As Jyoti Singh’s killers were hanged, this day of justice could have been more meaningful if instead of celebrating, people did something for other victims.
Today I woke up to the news that Nirbhaya has finally got justice. Her culprits were hanged to death. I started to scroll through the news to learn more about the event.
I read how the four culprits were at unrest after knowing that that was their last night. How they cried and asked forgiveness. It could have made me sad, but when I remembered the horror of December 16th, what they did to that young woman, I became numb. I was completely unmoved.
This is the reaction I am supposed to give, right? Maybe a smile on my face while reading this would have been better for everyone. But I couldn’t smile.
However, I kept on scrolling through the news. I read about the plight of the families of the culprits. But why should I care about them? Their son didn’t care about them, why should I? Why should I be moved by their tears? Their sons had crossed all the limits of cruelty, they deserved what they had been given.
I took a deep breath and read further. Suddenly, I came across a picture. My fingers stopped and refused to move even a single bit. My eyes were wide open. I could not blink. I could feel the tears in them. It was the photo of a little child. A little boy who has barely stated to walk. His father is dead now. This boy doesn’t know perhaps what his father had done. He doesn’t understand the righteousness of the verdict. Maybe, when he grows up, he will understand. But are we really leaving him the option of growing up to be ‘a responsible member of society’?
His father committed a crime. The law punished his father. It was justice. But how are we going to explain him the celebrations we had after his father’s death? Hadn’t we unknowingly sown the seed of violence in his heart?
Today, he witnessed one thing. His father’s death brought enjoyment to others. What will be the impact of this on his psychology? Knowing that his father’s death is a matter of celebration for others, hatred for society will fill his innocent heart. We are punishing not only one person but paving the road for that child to be a criminal.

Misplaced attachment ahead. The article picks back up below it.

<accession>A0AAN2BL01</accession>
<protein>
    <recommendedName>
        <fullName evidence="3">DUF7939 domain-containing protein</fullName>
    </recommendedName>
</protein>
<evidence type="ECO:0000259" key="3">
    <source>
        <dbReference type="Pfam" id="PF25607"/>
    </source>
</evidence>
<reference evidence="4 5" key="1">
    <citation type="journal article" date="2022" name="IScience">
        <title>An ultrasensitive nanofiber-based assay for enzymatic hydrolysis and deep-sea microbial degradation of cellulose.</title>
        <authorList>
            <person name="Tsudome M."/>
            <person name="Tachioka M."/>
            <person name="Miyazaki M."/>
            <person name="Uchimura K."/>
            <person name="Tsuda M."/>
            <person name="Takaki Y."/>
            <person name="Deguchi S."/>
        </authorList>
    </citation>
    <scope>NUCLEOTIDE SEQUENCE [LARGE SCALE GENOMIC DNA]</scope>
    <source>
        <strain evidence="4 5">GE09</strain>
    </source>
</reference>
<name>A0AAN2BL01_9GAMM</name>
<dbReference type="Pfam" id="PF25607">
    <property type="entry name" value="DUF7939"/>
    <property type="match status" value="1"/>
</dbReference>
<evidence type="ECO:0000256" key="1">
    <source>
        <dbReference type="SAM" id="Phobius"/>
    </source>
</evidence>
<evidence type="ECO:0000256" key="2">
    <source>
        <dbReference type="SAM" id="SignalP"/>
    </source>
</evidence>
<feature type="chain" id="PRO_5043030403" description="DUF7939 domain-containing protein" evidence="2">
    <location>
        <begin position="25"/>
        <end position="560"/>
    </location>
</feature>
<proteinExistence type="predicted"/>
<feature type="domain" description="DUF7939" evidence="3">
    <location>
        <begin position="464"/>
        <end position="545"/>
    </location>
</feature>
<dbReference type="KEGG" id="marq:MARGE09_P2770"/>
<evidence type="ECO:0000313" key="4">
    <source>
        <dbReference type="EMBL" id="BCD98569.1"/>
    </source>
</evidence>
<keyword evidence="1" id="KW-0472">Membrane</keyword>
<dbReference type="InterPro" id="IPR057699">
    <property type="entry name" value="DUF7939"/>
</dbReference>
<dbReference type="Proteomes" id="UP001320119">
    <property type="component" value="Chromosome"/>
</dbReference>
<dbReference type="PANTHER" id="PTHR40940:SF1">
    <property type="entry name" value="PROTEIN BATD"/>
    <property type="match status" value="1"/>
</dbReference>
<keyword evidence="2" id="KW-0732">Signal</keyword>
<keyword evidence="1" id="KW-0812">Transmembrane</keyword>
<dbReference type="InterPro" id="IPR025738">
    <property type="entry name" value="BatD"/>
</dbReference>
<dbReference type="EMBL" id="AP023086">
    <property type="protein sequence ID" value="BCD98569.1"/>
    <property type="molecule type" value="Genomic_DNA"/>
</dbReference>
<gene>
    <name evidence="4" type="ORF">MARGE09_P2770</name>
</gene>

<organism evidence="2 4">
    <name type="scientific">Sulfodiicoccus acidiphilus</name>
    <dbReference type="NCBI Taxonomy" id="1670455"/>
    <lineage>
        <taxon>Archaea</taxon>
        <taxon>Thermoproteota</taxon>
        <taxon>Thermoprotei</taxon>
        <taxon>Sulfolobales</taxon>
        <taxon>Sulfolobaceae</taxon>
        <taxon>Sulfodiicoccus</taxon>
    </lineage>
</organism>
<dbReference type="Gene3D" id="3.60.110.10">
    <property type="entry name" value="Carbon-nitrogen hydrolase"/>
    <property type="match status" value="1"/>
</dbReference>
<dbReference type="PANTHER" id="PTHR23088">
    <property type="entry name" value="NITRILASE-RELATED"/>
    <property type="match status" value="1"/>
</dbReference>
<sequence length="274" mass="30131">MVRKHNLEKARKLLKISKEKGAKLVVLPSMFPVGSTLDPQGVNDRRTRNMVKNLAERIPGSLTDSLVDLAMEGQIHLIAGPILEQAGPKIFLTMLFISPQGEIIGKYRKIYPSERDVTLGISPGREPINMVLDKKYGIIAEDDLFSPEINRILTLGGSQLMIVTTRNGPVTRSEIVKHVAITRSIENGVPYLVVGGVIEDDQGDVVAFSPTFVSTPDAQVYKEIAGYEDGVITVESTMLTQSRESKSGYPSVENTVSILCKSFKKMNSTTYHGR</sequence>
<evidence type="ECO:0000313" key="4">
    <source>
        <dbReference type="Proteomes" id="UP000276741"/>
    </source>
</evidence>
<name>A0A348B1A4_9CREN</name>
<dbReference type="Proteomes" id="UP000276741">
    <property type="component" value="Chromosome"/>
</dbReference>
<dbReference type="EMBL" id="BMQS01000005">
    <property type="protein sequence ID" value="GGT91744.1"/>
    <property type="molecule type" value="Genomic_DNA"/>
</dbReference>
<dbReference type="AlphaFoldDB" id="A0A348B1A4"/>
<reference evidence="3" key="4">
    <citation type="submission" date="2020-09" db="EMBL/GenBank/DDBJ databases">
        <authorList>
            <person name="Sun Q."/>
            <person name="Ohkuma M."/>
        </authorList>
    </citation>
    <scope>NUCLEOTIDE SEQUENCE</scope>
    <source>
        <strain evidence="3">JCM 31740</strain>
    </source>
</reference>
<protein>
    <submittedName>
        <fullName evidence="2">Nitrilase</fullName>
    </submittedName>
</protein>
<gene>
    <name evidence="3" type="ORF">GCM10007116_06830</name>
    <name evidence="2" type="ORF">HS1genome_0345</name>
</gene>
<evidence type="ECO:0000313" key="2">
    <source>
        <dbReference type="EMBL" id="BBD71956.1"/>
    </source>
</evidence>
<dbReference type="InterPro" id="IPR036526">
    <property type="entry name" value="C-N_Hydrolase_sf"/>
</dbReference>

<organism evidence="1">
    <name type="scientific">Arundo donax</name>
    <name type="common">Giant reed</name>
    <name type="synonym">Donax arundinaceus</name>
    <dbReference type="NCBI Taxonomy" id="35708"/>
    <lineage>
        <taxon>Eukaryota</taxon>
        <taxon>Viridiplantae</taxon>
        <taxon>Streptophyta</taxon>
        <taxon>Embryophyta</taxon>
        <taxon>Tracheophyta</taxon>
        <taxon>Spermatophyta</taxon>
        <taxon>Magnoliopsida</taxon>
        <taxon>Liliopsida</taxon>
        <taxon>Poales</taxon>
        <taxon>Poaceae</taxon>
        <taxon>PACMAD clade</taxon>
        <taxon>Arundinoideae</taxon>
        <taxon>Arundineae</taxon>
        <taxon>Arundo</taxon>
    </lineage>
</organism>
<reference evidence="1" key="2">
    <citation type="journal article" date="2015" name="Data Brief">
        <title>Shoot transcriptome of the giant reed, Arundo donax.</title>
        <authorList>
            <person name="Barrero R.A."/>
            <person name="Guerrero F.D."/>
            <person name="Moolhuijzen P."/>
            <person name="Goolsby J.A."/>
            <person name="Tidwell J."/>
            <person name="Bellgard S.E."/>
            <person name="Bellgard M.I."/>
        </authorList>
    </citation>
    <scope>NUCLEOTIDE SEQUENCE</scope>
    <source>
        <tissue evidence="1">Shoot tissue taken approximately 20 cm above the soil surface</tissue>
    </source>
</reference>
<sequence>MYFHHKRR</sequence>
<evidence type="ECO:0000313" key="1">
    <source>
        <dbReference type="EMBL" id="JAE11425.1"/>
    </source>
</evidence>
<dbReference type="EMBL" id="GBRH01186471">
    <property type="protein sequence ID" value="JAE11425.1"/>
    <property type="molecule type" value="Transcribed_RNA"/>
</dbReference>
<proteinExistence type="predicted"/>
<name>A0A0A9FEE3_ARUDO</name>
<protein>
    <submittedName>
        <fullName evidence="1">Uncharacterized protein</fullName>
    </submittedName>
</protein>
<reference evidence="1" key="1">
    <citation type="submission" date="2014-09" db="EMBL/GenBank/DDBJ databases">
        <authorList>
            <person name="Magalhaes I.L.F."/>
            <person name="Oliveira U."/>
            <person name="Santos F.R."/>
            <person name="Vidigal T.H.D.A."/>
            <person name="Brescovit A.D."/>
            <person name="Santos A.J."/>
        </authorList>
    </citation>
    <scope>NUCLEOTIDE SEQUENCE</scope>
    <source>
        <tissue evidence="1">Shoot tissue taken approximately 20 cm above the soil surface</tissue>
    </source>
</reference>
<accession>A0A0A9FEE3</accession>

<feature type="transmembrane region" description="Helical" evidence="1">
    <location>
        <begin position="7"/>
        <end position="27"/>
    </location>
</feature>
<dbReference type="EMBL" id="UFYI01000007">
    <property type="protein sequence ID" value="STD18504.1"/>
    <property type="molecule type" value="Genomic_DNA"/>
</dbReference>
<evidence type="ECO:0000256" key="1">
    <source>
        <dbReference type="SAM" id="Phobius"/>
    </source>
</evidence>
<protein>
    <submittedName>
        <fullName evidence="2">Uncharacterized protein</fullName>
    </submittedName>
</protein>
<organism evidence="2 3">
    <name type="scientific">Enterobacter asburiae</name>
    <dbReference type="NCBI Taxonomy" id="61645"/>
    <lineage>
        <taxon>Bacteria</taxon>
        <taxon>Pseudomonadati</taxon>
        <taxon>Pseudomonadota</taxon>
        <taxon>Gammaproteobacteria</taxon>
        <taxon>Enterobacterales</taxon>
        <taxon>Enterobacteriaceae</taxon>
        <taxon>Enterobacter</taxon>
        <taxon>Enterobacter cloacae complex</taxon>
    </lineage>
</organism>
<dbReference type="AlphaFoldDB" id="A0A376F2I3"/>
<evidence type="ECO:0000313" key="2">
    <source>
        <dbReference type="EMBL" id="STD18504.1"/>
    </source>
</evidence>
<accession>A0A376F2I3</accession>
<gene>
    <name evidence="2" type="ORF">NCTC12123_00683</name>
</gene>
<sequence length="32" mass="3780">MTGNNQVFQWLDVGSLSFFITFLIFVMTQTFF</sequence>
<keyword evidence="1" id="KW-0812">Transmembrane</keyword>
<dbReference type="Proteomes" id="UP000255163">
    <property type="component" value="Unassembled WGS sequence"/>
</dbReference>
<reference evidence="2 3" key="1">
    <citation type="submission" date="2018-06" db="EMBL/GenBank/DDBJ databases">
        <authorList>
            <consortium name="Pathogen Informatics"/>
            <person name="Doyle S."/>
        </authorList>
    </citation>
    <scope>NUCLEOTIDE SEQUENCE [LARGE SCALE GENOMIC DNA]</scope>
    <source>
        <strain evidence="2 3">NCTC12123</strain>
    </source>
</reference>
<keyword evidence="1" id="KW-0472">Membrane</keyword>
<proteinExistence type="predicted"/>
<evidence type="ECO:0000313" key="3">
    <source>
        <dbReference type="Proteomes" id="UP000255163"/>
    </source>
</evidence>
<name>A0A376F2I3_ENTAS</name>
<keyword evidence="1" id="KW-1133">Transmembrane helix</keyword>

He is a child. We can teach him that the punishment was necessary. But how will we justify the celebration? Today he is learning that when one suffers, others enjoy it. He is relating suffering to enjoyment. If he grows up to be a man filled with rage and hatred, won’t it be our failure? We are the ones conditioning our young minds.
As soon as one starts to talk about the families of the culprits, that person becomes a villain in the eyes of most people. People will troll and ask what if it was his/her family member who had been the victim.
I would never say that they shouldn’t have been punished, but our reaction to the punishment was inhumane. We also found joy in someone’s sufferings, just as seven years ago, four men found joy in someone’s suffering. What is the difference? The impact of our joy might not be visible to the eyes, but its results will be devastating.
Shouldn’t we have marked this day black, that four men are dead due to the social structure we have created? We lost a young girl due to the same structure. This day of justice could have been more meaningful if instead of celebrating, people could have done something for other victims. Instead of celebrating, they would have taught their children the severity of crime and how fatal the consequences can be. Instead of making it a ‘fun event’, we could have make it a lesson to future generations, not only as a threat but as a story of justice and injustice. Obviously, that is difficult.
Celebrating is easy.
We always run after the easy things. But sometimes, when you follow the easy steps, you solve the problem in a wrong way. And you again have to start from zero. This is the time we can start from the roots, with the new, young minds and condition them in such a way that we don’t have to wait for the hanging of four criminals again.
Image of celebrations outside Tihar jail courtesy video by AFP
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Shweta Verma is currently pursuing her masters in Mathematics from University of Delhi.
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